The chair of the Environment and Rural Affairs Committee of MPs has written to the government to demand more urgent action to tackle air pollution after a court ruling rejected the adequacy of current plans to tackle the issue. The Committee called for a debate on the air quality crisis in cities after also finding the Department for Environment, Food and Rural Affairs (Defra) and the Department for Transport had failed to act on the Committee's recommendations for tackling air pollution.
Committee chair Neil Parish, said: "November's High Court judgement was the second time that courts have ruled against the government's air pollution plans. My Committee's April report on air quality demanded urgent government action to tackle the public health emergency that's being driven by dirty diesel vehicles and heavy traffic.
"On Tuesday, we called Ministers back to the Committee to explain why the Government has failed to act on our recommendations. We were unconvinced by what we heard. We repeat our call for urgent publication of a comprehensive air quality strategy containing positive measures to protect the public from the invisible threat of air pollution. We also demand leadership from the Government and funding to ensure that local authorities can deliver a network of Clean Air Zones for the dozens of cities exceeding EU pollution limits."
Defra published its plans for improving air quality in cities in England at the end of 2015, but has had its proposals successfully challenged in the courts by Climate Earth as inadequate for tackling the scale of the problem. The Environment and Rural Affairs Committee report published in April called for more widespread action including more coordination of work across government, a strategy from Defra to be reported on annually and more funding support to help local authorities implement their own plans including Clean Air Zones.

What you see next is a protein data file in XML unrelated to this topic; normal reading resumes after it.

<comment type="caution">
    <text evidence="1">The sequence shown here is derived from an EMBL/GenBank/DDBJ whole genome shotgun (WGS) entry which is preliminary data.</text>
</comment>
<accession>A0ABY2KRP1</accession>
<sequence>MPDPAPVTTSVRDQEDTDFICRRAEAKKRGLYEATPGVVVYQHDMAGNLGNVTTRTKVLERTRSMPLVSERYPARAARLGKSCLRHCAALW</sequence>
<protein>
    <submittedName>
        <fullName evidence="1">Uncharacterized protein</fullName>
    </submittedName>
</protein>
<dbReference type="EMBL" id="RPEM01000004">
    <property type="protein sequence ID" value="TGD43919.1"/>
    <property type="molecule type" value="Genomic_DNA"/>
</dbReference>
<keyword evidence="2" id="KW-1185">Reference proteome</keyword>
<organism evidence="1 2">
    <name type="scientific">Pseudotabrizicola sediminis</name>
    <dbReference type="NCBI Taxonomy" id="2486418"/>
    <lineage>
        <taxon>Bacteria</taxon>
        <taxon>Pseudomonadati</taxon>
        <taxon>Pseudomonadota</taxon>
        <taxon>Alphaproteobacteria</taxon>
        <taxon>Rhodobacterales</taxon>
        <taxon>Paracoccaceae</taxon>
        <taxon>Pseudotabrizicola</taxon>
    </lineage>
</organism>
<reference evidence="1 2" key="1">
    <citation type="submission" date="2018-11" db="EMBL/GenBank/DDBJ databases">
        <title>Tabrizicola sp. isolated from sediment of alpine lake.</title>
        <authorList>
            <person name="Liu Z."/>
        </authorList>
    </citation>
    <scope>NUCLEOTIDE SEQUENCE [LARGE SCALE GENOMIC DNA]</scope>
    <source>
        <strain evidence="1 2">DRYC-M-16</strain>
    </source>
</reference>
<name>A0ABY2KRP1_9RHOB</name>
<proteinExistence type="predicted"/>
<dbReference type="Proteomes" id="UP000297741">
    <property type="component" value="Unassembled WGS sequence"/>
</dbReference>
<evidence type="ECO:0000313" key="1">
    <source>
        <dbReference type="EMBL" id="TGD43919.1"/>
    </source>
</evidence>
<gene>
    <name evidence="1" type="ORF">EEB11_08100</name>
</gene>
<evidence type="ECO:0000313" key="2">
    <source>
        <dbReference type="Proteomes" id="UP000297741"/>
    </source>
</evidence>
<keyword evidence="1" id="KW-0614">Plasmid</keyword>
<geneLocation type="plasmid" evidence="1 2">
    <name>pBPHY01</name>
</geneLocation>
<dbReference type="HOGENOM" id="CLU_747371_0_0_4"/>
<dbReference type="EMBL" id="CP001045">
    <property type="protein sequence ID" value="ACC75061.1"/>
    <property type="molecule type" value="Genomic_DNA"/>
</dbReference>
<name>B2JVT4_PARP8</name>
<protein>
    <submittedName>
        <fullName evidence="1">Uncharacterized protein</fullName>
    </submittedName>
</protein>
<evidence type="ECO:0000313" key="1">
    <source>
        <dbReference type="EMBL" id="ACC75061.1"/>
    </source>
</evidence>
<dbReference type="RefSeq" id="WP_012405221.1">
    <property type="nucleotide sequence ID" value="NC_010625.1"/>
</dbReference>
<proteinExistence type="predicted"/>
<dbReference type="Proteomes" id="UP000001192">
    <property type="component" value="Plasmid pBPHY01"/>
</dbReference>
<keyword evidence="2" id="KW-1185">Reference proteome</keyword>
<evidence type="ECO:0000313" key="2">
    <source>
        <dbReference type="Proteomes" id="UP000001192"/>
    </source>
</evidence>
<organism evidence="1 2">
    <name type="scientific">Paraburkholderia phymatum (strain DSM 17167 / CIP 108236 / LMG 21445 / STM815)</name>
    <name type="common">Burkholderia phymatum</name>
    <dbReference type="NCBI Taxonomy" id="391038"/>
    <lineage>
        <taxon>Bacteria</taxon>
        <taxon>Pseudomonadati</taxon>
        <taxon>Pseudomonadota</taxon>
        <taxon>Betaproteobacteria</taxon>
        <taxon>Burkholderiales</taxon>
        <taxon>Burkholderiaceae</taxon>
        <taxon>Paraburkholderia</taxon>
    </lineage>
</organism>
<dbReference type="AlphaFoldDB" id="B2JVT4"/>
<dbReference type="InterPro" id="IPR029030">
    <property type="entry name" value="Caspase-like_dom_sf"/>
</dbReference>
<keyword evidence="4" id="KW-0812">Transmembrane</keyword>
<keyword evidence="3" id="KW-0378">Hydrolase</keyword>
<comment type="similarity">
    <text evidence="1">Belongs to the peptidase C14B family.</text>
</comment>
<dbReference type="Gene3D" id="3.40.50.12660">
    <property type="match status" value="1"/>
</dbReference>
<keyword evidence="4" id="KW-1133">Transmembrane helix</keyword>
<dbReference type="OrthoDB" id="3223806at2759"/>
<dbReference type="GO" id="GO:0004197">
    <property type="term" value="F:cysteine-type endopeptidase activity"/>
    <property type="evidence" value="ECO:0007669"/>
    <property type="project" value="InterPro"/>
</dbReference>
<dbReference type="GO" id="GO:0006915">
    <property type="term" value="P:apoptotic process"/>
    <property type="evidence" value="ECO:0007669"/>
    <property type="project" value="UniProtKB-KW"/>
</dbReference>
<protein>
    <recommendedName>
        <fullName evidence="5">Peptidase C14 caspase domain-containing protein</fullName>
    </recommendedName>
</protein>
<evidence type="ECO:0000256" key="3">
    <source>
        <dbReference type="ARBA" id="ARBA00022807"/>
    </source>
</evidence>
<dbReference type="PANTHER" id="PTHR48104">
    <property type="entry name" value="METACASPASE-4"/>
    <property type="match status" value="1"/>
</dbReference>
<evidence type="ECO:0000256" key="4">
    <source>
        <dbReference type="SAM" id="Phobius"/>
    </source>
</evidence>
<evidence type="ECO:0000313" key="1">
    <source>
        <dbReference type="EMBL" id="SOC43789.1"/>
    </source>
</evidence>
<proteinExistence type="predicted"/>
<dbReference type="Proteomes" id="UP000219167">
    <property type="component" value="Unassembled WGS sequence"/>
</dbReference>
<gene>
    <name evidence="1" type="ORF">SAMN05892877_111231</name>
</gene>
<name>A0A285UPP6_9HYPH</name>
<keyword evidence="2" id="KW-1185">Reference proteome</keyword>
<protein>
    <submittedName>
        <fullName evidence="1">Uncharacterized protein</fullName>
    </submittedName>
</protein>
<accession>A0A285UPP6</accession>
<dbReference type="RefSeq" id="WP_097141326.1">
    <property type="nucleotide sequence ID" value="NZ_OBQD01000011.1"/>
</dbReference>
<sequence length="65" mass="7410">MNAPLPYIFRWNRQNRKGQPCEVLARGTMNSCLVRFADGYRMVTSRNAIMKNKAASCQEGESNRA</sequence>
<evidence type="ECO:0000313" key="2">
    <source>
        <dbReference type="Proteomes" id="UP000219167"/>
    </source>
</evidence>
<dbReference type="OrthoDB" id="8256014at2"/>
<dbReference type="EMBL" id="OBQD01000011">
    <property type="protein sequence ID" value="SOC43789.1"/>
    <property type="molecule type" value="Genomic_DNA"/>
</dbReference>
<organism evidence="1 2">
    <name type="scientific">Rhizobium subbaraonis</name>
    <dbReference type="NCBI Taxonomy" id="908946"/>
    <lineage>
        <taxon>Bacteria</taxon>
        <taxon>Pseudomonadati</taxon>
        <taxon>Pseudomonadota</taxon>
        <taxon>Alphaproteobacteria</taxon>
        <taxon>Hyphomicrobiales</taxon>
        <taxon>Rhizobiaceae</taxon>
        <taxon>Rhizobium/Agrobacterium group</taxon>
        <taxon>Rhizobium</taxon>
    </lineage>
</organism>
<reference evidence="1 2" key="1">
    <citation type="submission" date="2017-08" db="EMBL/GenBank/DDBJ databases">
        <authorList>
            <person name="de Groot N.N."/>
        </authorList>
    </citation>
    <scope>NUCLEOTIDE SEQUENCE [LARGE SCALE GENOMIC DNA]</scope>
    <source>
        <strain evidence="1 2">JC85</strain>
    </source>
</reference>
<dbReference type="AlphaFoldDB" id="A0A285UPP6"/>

"There is now recognition from Ministers that government needs to rethink its plans and up its game on air quality, and a general agreement that the Treasury should be more helpful to Defra on the amount of funding is being given to this," said the executive director for the Environmental Industries Commission, Matthew Farrow.
"We expect that in 2017 we'll be seeing a new set of proposals will come out, possibly to coincide with the March Budget. There is significant political challenge in introducing and implementing measures that could be seen to impact private motorists and 'hard working families', but government has got to get back to the drawing board and come up with a new, better plan. Climate Earth will likely have it back in court again if the measures are not good enough."